In all of this, and with the aide of an impressive singing and dancing ensemble who become everything from traditional Thai ballet dancers to Japanese soldiers in formation to guests waltzing at an embassy ball, the underlying theme is one of the Asian view of the world. The wrenching “America Will Break Your Heart” underscores the prejudice and rejection facing anyone of Asian descent in the US in the first half of the 20th Century. The sly “I Like Americans,” sung by a Japanese official, offers up a view of the west as boorish, underscoring the American proclivity (both then and, sometimes, now) to be unaware or uncaring about the traditions of others. And yet, there is also plenty of invective to go around between Asian nations in a time frame of advancing imperialism closer to home.

To a great extent, and beyond Maltby’s articulate book and lyrics, the even-handedness of this piece can be laid at the feet of co-directors Tak Viravan and Dan Knechtges – who also choreographs – and is emphasized by the multi-national nature of the production itself. Sasavat Busayabandh’s set takes as its inspiration the watercolor of a Japanese waterfall which proves central to the storyline, and turns embassies, venerated Thai monuments and Japanese peaks into a series of paper canvases, aided by Caite Hevner Kemp’s evocative projections. The flow of torn paper takes us from place to place with a seamless quality which never allows the story to lag. Shire’s music is beautiful, often evocative, and thematically ties all the bits together as thoroughly as the set does.

Indeed, this is what makes this particular production of this particular musical stand out the most: it’s woven together so well. There are no dead spots, and the musical and visual themes which run like ribbons through the storyline keep momentum and direction flowing so elementally that one is surprised when it comes to an end. It seems so soon.

So yes, this is a romantic tale, but it goes back to the roots of the modern American musical in a way some others of recent note have not: it supplies a romantic base, but uses it to say things much larger about human nature and human connection, and about culture and society. In this it is less like those romantic tragedies mentioned above, and more like “South Pacific.” If the ending is not storybook, neither is the story. Still, in that more carefully human approach, there is enough pathos and joy to provide quite a hook. Indeed, the night I saw it the audible sniffling all around me as it closed said a great deal more than the applause about audience connection.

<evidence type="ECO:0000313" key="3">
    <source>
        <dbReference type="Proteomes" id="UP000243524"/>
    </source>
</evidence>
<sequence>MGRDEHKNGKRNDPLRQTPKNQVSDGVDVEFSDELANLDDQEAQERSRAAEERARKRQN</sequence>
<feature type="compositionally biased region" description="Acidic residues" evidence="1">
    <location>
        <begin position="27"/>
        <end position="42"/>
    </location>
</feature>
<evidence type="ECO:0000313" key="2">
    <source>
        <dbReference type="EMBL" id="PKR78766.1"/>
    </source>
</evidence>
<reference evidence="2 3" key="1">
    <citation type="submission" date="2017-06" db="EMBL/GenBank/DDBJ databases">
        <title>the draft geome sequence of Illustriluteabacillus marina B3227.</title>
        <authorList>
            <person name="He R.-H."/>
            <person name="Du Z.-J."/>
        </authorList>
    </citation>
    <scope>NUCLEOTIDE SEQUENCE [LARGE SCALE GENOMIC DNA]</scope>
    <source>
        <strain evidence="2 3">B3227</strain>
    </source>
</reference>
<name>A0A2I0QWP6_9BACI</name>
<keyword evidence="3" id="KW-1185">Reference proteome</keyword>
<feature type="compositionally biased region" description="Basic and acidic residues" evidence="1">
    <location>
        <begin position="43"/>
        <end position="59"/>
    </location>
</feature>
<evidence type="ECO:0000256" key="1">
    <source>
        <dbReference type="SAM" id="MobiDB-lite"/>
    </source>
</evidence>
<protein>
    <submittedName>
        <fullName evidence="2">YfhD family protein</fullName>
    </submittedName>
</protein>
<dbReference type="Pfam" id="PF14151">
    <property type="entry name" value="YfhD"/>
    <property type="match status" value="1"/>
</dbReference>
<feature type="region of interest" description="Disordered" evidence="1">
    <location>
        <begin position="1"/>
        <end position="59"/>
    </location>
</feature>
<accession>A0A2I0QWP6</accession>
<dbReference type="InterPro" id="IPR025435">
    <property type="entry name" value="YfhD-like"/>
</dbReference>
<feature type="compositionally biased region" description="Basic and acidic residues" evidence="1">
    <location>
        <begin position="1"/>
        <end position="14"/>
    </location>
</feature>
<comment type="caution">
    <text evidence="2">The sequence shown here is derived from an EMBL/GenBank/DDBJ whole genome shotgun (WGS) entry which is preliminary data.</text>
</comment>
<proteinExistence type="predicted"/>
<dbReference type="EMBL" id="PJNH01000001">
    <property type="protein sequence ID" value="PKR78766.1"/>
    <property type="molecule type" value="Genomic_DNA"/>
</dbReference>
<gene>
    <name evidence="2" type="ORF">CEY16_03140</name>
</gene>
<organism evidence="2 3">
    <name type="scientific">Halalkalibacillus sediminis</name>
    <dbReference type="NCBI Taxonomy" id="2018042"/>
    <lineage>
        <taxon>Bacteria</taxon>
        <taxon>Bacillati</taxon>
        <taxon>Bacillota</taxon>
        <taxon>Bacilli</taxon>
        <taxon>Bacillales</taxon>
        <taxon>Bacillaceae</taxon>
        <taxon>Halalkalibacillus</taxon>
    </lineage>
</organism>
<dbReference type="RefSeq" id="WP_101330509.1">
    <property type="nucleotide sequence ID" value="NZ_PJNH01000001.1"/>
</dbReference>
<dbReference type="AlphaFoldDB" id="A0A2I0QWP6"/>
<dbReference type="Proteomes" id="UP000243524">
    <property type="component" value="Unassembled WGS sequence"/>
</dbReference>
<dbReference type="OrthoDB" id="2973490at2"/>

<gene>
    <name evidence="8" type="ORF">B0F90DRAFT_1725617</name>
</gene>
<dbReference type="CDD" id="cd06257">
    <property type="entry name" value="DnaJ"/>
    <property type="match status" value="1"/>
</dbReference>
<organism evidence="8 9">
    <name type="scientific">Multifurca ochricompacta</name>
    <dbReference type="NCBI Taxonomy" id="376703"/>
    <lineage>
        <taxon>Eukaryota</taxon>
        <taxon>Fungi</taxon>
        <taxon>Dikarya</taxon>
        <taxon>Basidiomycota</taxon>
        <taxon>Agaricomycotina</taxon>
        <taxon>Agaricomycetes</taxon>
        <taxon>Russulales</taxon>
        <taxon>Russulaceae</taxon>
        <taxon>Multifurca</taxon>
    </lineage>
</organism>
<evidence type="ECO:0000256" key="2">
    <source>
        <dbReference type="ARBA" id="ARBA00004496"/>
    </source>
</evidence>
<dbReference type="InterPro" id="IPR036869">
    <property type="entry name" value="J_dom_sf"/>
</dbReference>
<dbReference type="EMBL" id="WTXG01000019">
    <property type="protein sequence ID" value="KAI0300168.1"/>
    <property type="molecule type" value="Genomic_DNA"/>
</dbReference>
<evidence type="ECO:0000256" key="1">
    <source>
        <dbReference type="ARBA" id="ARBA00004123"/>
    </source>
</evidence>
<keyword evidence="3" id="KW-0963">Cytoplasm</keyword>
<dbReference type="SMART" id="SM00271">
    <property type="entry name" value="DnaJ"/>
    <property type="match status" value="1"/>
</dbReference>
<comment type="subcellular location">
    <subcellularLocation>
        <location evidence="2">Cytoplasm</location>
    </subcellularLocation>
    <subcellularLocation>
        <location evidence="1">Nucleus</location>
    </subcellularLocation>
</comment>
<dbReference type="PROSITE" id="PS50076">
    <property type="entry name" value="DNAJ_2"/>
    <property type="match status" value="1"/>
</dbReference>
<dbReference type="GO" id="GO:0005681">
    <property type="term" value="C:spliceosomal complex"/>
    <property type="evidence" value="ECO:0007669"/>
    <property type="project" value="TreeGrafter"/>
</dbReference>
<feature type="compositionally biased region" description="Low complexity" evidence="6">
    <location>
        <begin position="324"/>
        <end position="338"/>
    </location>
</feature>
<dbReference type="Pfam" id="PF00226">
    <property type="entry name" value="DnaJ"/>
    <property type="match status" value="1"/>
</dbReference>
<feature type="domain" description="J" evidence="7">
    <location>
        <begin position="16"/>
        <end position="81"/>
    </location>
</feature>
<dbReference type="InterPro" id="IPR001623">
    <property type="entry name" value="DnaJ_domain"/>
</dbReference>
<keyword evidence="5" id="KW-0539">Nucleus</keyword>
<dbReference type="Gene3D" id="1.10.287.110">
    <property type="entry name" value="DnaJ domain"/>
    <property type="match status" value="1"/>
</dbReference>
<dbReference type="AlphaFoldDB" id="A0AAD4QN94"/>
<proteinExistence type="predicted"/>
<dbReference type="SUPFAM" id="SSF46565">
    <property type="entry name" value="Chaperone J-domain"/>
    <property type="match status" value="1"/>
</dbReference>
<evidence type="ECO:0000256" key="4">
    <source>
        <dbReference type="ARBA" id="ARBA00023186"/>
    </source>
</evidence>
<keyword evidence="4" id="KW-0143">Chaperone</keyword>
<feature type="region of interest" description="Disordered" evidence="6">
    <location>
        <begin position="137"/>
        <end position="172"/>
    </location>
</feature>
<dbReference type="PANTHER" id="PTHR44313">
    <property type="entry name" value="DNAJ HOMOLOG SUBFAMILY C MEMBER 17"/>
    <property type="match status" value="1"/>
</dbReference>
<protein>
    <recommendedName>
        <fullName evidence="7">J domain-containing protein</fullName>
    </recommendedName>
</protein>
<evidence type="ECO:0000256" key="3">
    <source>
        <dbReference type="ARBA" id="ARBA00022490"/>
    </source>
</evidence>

So there you have it. Go be one of the first to see “Waterfall.” You will be glad you did. I cannot believe this musical will not be going places in a big way.

What: “Waterfall” When: Through June 28, 8 p.m. Tuesdays through Fridays, 4 p.m. and 8 p.m. Saturdays, 2 p.m. and 7 p.m. Sundays Where: The Pasadena Playhouse, 39 S. El Molino Ave. in Pasadena How Much: $30-$87, plus premium seating at $125 Info: (626) 356-7529 or http://www.pasadenaplayhouse.org

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One response to “Looking Back Artfully: “Waterfall” makes classic forms new again

  1. Jan Olsen Thomasser June 22, 2015 at 2:10 PM

    You’ve hit the nail on the head with this one. It’s a nice story, good music & lyrics, but it’s the staging which had me in awe. Probably one of the top, if not the best, examples I’ve ever seen at PPH. Worth the price of admission, and then add the rest, it was a lovely production!